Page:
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King_Ghidra
07-12-2005, 13:06:31
http://film.guardian.co.uk/features/featurepages/0,4120,1657048,00.html

Very amusing too.

F is also for Free Narnia. In the film, the White Witch asks the imprisoned Tumnus if he knows why he has been arrested. 'Because I believe in a Free Narnia!' he shouts defiantly, adding a parable of political revolt (see War). Although perhaps the allegory of a suffering people liberated from a totalitarian regime through the toppling of a monomaniacal dictator by a Christian lion is not one we want to applaud unambiguously at this time.

S is for Susan

The elder sister, Susan, does not have much of a part in The Lion, the Witch and the Wardrobe. Lucy's actions begin the adventure; Edmund introduces the conflict; Peter resolves it. What is Susan for? She is a cautionary tale: in The Last Battle we find out that Susan has become interested in 'nylons, lipsticks and invitations' - metonyms for sex - and is no longer a friend of Narnia. She committed the sin of growing up. S is also for spanking, one of Lewis's hobbies before his conversion

Funko
07-12-2005, 13:18:12
that is quite good.

Is this a deliberate or a grauniad?

The Chronicles of Narnia: The Lion, the Witch and the Wardroom opens Thursday.

:lol:

Venom
07-12-2005, 13:37:09
Oh no! Not potential Christian subtext!!!!!!!!! RUN FOR THE HILLS!!!!

novacane
07-12-2005, 13:46:57
The film looks awful.

Funko
07-12-2005, 13:49:13
It got an excellent review in the guardian and they are reasonablly respectable.

http://film.guardian.co.uk/News_Story/Critic_Review/Guardian_Film_of_the_week/0,4267,1655499,00.html

King_Ghidra
07-12-2005, 13:54:03
yeah i hear good reviews so far, but remember, novacane is one of those people who just doesn't like fantasy/sci fi stuff so he doesn't care if it's actually any good or not he just doesn't like the idea of it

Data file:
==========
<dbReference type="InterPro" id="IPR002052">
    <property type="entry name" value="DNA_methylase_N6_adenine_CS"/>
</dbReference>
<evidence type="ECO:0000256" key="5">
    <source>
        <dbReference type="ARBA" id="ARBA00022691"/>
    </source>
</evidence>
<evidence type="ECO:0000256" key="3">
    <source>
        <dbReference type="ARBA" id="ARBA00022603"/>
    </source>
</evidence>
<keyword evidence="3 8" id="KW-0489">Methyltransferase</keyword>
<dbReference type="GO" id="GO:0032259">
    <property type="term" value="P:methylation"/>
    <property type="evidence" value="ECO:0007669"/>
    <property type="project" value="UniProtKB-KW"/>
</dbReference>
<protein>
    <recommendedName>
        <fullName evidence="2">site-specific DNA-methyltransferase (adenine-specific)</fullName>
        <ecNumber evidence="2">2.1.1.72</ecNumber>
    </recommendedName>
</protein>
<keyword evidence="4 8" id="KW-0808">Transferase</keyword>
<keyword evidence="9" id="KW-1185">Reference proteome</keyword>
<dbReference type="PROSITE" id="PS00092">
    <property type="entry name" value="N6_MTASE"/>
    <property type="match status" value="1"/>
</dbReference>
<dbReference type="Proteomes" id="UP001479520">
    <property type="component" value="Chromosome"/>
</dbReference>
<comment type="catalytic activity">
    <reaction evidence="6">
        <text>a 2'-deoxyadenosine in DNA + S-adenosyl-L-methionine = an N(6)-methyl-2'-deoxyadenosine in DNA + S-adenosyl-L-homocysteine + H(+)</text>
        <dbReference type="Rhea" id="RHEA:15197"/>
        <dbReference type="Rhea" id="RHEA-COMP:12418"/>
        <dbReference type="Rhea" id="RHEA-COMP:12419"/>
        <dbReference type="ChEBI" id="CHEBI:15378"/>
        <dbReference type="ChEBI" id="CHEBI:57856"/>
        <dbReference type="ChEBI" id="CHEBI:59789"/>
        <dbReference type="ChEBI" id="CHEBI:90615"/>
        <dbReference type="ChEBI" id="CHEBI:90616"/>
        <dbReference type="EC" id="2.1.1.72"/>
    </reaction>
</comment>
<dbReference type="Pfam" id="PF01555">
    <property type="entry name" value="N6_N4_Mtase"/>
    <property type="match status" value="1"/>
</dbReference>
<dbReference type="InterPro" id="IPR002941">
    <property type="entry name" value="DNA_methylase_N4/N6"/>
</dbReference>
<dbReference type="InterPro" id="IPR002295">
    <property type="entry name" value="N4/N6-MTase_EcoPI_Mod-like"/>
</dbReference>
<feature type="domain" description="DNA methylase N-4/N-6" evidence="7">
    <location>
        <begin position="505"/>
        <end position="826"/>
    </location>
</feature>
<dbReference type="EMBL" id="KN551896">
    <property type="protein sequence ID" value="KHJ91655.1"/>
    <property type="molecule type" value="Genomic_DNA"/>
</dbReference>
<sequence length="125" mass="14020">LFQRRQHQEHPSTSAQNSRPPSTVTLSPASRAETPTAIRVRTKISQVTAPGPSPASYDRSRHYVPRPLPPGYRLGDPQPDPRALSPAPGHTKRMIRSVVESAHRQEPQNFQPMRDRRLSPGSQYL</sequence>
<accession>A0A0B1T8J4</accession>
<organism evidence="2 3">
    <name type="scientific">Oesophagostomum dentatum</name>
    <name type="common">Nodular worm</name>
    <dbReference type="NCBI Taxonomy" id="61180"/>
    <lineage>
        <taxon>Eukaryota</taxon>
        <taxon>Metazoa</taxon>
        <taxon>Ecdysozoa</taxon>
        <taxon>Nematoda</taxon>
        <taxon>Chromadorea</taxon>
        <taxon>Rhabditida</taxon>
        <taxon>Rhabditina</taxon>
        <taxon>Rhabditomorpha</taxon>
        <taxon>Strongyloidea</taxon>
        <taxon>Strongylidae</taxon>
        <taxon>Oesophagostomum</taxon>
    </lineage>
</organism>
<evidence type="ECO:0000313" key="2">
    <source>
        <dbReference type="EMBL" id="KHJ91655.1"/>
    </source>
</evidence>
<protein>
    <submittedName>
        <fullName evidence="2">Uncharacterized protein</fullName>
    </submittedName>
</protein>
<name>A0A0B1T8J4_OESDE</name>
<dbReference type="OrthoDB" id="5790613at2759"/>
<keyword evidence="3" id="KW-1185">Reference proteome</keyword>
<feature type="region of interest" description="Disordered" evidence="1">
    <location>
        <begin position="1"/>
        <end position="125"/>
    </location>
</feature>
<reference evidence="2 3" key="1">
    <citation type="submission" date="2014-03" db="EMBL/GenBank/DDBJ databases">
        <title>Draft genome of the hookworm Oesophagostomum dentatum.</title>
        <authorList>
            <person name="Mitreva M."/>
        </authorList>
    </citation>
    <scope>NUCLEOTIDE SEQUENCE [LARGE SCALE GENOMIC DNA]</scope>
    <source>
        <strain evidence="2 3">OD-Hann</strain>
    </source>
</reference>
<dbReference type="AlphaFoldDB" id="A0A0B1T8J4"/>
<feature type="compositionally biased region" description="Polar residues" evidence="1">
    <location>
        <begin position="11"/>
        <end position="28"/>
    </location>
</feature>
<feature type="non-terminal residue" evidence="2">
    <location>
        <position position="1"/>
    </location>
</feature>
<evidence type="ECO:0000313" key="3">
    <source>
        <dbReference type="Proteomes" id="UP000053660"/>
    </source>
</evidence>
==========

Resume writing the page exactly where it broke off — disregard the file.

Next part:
poor lad, no place for silly dreams in the north, just a life down the pit and wishing your bother hadn't killed your kestrel

Funko
07-12-2005, 13:56:18
Not even Star Wars?

MattHiggs
07-12-2005, 14:54:07
Originally posted by King_Ghidra
yeah i hear good reviews so far, but remember, novacane is one of those people who just doesn't like fantasy/sci fi stuff so he doesn't care if it's actually any good or not he just doesn't like the idea of it

poor lad, no place for silly dreams in the north, just a life down the pit and wishing your bother hadn't killed your kestrel

On the other hand: God damn southern fairies living in their fantasy worlds and bleeching their anuses (is anus latin? would it be Ani?)

Funko
07-12-2005, 14:58:09
Just because we don't need to work 16 hours a day to earn enough food to survive and have some free time..

Nills Lagerbaak
07-12-2005, 15:18:30
Originally posted by Venom
Oh no! Not potential Christian subtext!!!!!!!!! RUN FOR THE HILLS!!!!

No potential subtext, blatant Christian crusading.

Tolkein aparantly converted Lewis to christianity during a night of drinking and pipe smoking. He later said he had crated a monster. Philip Pulman once said Narnia was the most poisenous thing he'd ever read....lukcily most children will be too young to understand the themes of christian might, betrayal and guilt. etc. etc.

I for one might file it alongside the "Temptation of Christ in what not to watch.

novacane
07-12-2005, 15:21:09
My opinion was based on clips shown on Film 2005. I thought it looked incredibly amateur, not much better than a drama school production. I say drama school rather than school to give it a little credibility.

While we're all familiar with more common subjects of fantasy for grown men, such as sexual deviance, it continues to surprise and confuse me that leaping into wardrobes in search of secret lands where lions talk would be considered to be an attractive premise.

Being able to comprehend these secret magical kingdoms and the weird and wonderful creatures which reside there, is not a sign of an elite mindset as is so often intimated by those who possess it/haven't grown out of it.

Funko
07-12-2005, 15:26:14
is not a sign of an elite mindset as is so often intimated by those who possess it/haven't grown out of it.

I don't think I've ever seen that intimation myself. Fantasy/Sci Fi is seen as totally nerdy with very little redeeming literary value. It's a struggle to convince anyone that any sci fi/fantasy has any literary worth because a lot of it doesn't. (edit: much the same problem faced by any genre fiction)

novacane
07-12-2005, 15:34:21
I have suffered accusations of narrow-mindedness for not enjoying works of fantasy or fiction from many people. Thats usually the basis of the counter argument.

i.e.
You don't understand it

You have no imagination

Funko
07-12-2005, 15:37:57
Do they think insulting you is going to make you suddenly see the error of your ways and agree with them?

Nills Lagerbaak
07-12-2005, 15:39:14
That would be very narrow minded of them.